Clauses are the provisions in a contract. In other words, who is supplying whom with what? In terms of a rental agreement, they could outline who will be receiving the money, how repairs will happen, and the consequences of failing to meet an obligation. These can also extend out to the rights and responsibilities of the tenant or landlord.

Here are some of the clauses you should strongly consider having in your lease agreement. And it is always advisable to have legal counsel create, draft, or edit these on your behalf. You want to ensure that each clause or provision is enforceable and legal. 

Break Down The Facts

At the heart of your lease agreement is who the deal pertains to. Not only should you include your name and the renter’s name, but you need to establish the role of each. Don’t be hesitant to be overly specific. Obvious things that may get overlooked are the simple things, such as the address of the property. 

If it isn’t in the lease, it almost doesn’t exist. That’s why you include the rent, when it is due, when it is late, and the amount of notice you require if they plan on moving at the lease.

Safety Net

As a landlord, your lease is a means of protection. One of the biggest concerns you may have as a landlord is the tenant not paying—and rightfully so. If you are providing a habitable property for someone to live in, you deserve to be compensated for that. That is something that could and should end up moving towards eviction. Other issues that may be equally justifiable are if the property is being abused or criminal behavior is taking place there.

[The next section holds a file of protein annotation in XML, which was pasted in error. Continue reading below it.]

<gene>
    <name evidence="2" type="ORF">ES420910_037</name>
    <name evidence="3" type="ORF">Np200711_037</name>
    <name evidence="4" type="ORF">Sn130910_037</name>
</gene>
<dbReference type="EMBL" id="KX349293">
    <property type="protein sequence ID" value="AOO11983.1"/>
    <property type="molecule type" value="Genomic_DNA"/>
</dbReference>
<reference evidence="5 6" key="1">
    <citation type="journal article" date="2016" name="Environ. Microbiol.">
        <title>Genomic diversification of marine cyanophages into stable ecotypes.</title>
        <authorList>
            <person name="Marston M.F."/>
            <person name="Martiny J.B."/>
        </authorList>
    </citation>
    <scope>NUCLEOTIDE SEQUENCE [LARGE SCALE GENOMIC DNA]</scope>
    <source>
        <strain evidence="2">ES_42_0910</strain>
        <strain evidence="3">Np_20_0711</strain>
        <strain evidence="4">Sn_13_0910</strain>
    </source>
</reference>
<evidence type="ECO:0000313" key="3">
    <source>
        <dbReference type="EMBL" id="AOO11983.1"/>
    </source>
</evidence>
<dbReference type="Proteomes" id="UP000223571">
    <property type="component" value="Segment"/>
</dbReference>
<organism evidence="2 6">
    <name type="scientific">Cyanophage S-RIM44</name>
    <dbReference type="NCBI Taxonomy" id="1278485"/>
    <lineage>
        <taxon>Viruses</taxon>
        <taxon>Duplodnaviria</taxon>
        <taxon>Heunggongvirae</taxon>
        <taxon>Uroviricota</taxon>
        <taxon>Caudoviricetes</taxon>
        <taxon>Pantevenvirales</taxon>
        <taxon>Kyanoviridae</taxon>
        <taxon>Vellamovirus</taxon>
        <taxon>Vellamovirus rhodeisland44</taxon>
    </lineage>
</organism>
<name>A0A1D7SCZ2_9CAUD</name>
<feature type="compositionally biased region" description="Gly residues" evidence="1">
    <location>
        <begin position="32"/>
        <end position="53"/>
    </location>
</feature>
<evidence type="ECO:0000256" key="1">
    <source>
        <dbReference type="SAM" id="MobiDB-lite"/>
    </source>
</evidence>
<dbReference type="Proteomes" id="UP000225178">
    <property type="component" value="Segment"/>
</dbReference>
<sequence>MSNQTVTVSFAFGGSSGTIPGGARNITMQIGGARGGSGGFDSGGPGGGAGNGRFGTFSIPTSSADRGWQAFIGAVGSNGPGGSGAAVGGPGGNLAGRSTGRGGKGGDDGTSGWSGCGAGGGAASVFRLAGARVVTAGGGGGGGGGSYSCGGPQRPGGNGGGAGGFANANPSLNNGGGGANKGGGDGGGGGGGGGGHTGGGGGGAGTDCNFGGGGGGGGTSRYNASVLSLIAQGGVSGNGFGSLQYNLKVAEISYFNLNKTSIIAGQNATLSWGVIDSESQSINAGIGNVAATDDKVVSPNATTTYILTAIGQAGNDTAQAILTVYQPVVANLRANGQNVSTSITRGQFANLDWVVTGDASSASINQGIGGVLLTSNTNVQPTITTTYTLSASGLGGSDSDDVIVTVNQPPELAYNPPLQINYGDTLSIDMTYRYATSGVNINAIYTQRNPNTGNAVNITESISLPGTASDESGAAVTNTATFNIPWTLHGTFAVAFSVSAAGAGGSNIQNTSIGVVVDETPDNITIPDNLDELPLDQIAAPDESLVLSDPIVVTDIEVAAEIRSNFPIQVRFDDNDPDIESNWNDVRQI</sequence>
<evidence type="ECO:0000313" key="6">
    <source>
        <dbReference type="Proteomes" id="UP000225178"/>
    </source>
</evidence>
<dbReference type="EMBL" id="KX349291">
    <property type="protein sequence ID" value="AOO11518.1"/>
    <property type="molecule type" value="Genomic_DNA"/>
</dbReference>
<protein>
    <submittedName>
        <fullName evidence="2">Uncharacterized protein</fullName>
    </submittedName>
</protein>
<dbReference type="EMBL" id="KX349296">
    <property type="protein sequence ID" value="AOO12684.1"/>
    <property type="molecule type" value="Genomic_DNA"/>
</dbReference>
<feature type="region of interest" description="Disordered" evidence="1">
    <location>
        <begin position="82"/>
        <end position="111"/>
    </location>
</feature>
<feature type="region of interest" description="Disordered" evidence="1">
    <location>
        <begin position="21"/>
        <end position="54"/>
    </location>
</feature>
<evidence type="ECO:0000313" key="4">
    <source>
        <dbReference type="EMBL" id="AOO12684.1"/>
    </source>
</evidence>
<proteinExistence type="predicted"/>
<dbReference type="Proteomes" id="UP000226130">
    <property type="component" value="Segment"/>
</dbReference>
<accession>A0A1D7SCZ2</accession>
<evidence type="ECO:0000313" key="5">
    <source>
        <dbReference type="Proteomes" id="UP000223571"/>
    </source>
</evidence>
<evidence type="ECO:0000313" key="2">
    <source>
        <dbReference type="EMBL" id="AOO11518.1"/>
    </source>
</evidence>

As a landlord, you are responsible for maintaining the property. When deciding what to put in your lease, consider adding a clause about how you expect to be notified when something needs to be repaired. Specific issues will be more time-sensitive, such as losing heat, air conditioning, or a critical appliance such as a refrigerator. 

Because preventive maintenance is cost-effective, you may decide to define specified intervals when you can enter the premises to conduct these. In addition, there should be an explanation as to how the tenant will permit you to do so. 

Atlas Law 

The amount of clauses that need to be included in your lease is extensive. Contact Atlas Law to schedule a consultation if you are a landlord, have further questions, or need professional legal counsel. We are a one-stop-shop for evictions, and we cover the entire state of Florida.